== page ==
“Science has demonstrated that Indigenous-managed forests experience less of the deforestation that fuels climate change and pandemic risk, but this is the first effort to quantify how they benefit human and economic health, indicating that the benefits go far beyond the borders of these territories,” said Dr. Florencia Sangermano, a co-author of the new study and an expert in the use of geospatial analysis and satellite remote sensing to assess changes in the Earth system.

The research team, which included members from Clark University, EcoHealth Alliance, George Mason University, the National Autonomous University of Mexico, and the University of Sao Paulo, concentrated their analysis on the Brazilian Legal Amazon, an area that comprises 722 towns and cities and accounts for more than half of the country of Brazil. The area becomes “among the most polluted places on Earth” during the fire season, which lasts from the end of July to November, according to Prist and her co-authors.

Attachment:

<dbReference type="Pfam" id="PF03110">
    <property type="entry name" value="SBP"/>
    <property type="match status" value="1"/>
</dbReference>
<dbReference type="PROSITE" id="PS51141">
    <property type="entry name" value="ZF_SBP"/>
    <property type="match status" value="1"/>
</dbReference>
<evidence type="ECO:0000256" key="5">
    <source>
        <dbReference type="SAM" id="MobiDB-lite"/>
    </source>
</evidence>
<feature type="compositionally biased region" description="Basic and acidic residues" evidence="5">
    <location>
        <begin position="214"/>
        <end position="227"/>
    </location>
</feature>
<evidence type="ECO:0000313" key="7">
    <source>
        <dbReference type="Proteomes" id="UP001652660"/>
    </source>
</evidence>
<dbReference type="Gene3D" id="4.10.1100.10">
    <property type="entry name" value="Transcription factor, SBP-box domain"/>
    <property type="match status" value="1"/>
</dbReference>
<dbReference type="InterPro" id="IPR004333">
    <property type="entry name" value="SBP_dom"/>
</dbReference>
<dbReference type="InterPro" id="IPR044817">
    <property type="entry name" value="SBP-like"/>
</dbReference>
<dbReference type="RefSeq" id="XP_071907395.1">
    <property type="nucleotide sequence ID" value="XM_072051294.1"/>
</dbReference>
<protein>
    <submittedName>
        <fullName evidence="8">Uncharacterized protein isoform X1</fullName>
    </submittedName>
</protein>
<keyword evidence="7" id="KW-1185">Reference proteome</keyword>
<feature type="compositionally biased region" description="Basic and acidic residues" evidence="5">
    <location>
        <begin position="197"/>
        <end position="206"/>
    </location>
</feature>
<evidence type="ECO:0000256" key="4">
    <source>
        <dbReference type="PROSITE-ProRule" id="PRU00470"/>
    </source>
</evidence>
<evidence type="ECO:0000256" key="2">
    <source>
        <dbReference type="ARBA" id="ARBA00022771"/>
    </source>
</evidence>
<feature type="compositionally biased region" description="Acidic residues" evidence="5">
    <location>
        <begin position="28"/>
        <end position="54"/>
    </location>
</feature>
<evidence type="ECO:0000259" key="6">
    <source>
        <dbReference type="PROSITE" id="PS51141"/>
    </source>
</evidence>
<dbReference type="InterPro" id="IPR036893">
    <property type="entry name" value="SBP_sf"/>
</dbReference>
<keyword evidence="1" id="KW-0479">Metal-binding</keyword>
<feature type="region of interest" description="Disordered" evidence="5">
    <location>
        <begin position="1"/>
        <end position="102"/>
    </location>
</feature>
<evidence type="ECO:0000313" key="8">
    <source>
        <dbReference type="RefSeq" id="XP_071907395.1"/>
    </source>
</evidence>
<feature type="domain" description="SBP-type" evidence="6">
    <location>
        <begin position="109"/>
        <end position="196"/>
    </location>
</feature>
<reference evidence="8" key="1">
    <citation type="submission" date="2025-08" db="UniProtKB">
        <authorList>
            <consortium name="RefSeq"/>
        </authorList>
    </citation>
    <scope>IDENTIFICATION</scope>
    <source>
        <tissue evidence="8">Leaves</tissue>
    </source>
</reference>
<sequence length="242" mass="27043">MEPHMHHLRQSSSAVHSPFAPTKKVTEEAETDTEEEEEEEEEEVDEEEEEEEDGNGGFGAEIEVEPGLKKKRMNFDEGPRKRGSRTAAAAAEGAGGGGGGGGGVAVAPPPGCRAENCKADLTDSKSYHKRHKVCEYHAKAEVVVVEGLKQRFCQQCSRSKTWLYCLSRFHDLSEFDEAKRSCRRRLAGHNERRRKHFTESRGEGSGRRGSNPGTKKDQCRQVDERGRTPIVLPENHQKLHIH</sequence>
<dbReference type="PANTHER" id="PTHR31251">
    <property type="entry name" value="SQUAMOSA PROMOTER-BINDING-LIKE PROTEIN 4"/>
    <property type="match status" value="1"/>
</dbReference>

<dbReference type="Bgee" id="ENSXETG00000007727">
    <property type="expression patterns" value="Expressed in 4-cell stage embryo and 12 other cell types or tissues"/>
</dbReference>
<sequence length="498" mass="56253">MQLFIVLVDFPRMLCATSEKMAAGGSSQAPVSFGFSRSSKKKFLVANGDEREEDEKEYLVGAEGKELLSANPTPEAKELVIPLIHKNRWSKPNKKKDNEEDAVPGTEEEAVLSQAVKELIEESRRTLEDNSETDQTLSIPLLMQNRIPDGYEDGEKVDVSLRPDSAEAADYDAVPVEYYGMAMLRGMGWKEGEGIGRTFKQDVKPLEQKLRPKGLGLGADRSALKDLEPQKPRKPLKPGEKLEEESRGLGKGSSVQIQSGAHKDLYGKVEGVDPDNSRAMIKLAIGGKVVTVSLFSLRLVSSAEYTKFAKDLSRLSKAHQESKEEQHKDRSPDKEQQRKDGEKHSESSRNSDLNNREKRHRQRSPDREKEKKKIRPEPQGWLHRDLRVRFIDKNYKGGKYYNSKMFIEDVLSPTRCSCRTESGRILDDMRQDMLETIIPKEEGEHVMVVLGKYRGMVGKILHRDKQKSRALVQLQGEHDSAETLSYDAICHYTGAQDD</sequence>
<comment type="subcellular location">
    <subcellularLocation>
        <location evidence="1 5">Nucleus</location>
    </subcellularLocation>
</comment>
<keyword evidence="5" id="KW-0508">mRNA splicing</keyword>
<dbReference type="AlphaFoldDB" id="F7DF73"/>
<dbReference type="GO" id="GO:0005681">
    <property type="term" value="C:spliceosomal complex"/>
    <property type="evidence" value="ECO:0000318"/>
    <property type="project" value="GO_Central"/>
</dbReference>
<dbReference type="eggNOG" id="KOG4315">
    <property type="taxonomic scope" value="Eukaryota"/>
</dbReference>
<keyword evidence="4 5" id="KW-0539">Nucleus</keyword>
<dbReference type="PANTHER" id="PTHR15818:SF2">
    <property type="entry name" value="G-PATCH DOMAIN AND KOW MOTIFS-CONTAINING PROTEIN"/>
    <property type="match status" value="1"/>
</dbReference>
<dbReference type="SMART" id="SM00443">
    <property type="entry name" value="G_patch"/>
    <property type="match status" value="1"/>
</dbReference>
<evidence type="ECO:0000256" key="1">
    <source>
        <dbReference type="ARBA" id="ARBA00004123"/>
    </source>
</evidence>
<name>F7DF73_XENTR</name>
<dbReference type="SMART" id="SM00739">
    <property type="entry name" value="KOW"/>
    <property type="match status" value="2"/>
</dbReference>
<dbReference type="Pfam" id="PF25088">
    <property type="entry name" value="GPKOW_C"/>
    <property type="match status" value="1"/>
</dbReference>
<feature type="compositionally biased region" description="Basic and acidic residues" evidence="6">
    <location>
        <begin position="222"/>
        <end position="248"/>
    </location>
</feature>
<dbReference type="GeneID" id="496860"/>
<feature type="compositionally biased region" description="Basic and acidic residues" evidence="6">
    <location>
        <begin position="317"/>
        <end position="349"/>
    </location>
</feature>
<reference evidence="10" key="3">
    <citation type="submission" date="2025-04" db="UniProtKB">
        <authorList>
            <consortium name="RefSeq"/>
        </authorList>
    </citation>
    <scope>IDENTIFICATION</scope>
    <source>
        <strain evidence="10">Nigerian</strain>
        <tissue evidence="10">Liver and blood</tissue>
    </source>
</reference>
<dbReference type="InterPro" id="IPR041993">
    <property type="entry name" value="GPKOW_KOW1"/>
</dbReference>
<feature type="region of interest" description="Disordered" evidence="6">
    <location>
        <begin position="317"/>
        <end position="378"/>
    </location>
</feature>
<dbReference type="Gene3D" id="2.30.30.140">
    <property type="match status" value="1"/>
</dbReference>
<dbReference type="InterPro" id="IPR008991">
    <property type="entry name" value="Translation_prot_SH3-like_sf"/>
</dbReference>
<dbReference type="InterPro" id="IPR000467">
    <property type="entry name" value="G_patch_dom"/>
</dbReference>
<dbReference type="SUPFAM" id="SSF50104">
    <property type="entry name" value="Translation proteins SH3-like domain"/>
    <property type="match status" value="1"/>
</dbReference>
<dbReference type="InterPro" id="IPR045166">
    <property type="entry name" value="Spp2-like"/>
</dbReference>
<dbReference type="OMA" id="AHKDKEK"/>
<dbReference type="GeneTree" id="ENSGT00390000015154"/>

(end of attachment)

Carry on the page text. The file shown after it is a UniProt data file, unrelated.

90 percent of the particulate matter released by fires worldwide, including those in the Amazon basin, is caused by forest fires in tropical forest nations. Additionally, the Amazon’s evergreen broadleaf forests are more likely than forests in other biomes to release black and organic carbonaceous aerosols, which are the main elements of fine particulate matter and are thought to be a contributing factor to the region’s rising rates of respiratory and cardiovascular diseases.

The Amazon burned 519,000 hectares of forest between May 19 and October 31, 2021, with Brazil losing the most forest cover. According to Prist, the number of fires has been rising in recent years. And in the Brazilian Amazon in 2020, deforestation rates climbed to their highest levels in a decade.

Other studies have demonstrated how Indigenous land stewardship prevents large tracts of forest from burning, leading them to draw the conclusion that Amazon forests shield nearby communities and prevent smoke damage. The new study goes even further. The authors came to the conclusion that indigenous territories are providing health and economic benefits to populations that may be as far away as 500 kilometers from where the fires are burning, taking into account the ability of the pollutants to travel long distances and the capacity of the rainforest to absorb them.